“And that’s the way it is. This is Walter Cronkite, CBS News; Good Night.” – The Story of a Broadcast Journalist Legend

Walter Cronkite was one of the first broadcast journalists on American television. Before his death in 2009, he was popularly known as the anchorman and managing editor of the CBS Evening News from 1962 to 1981. Cronkite’s manner of communication and high journalistic standards made him a reliable figure to all American viewers. His popular nicknames include “Old Iron pants,” “Uncle Walter” and “King of the anchormen.” Cronkite is also popular for his departing catchphrase, “And that’s the way it is,” followed by the date of the broadcast. This article is written in remembrance of the life of Walter Cronkite, who was born on November 4, 1916.

The Childhood of Walter Cronkite

Walter Cronkite was born on November 4, 1916, in St. Joseph, Missouri. He was the only child of his parents. Cronkite spent the first ten years of his life in Kansas City after which his family moved to Texas for a dentistry job his dad secured.

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Walter Cronkite and his family gather around the piano at Christmas to sing. (Photo by Genevieve Naylor/Corbis via Getty Images)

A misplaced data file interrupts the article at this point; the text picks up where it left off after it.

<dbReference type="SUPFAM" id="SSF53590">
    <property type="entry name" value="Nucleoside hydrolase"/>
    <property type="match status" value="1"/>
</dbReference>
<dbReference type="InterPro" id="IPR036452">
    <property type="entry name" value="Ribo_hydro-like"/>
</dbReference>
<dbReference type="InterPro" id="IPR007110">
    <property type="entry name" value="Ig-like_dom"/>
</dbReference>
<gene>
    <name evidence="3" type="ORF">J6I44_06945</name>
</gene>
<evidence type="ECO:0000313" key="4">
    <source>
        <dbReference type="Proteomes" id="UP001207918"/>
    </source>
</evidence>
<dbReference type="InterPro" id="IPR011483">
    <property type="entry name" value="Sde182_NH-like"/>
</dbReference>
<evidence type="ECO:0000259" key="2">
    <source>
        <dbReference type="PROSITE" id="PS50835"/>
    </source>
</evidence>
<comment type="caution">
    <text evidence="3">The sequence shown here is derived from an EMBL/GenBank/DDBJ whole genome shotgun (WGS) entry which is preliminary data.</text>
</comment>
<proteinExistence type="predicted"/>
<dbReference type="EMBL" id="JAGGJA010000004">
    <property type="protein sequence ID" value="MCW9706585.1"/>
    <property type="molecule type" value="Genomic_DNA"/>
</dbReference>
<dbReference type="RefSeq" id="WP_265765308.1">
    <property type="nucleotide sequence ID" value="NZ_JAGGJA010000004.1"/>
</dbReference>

Growing up, he was known to be curious and observant of his surroundings. Cronkite studied encyclopedias and would always record his daily observations in a notebook. His childhood wasn’t rosy as he had to work many odd jobs to make extra money. Cronkite’s father became an alcoholic in 1929 when the great depression had just set in. The lack of money forced his family to eat dog food.

Cronkite’s Educational Background

Cronkite interest in journalism started when he worked on the staff of the school newspaper at Sidney Lanier Middle School. He was also in charge of a paper route for the Houston post. Cronkite became interested in politics after he attended the Democratic National Convention in Houston and the Republican National Convention in Kansas City.

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08/05/1952. Walter Cronkite. TV commentator at work. Photo shows him holding headphone up to listen to incoming directions. Television monitors in background.

Cronkite was inspired to become a journalist by a professional newspaperman who volunteered at the school. Walter graduated from college in 1933 and got admitted at the University of Texas in Austin. At the University of Texas, he had terrible grades but still kept his interest in journalism alive.

The Beginning of his Journalism Career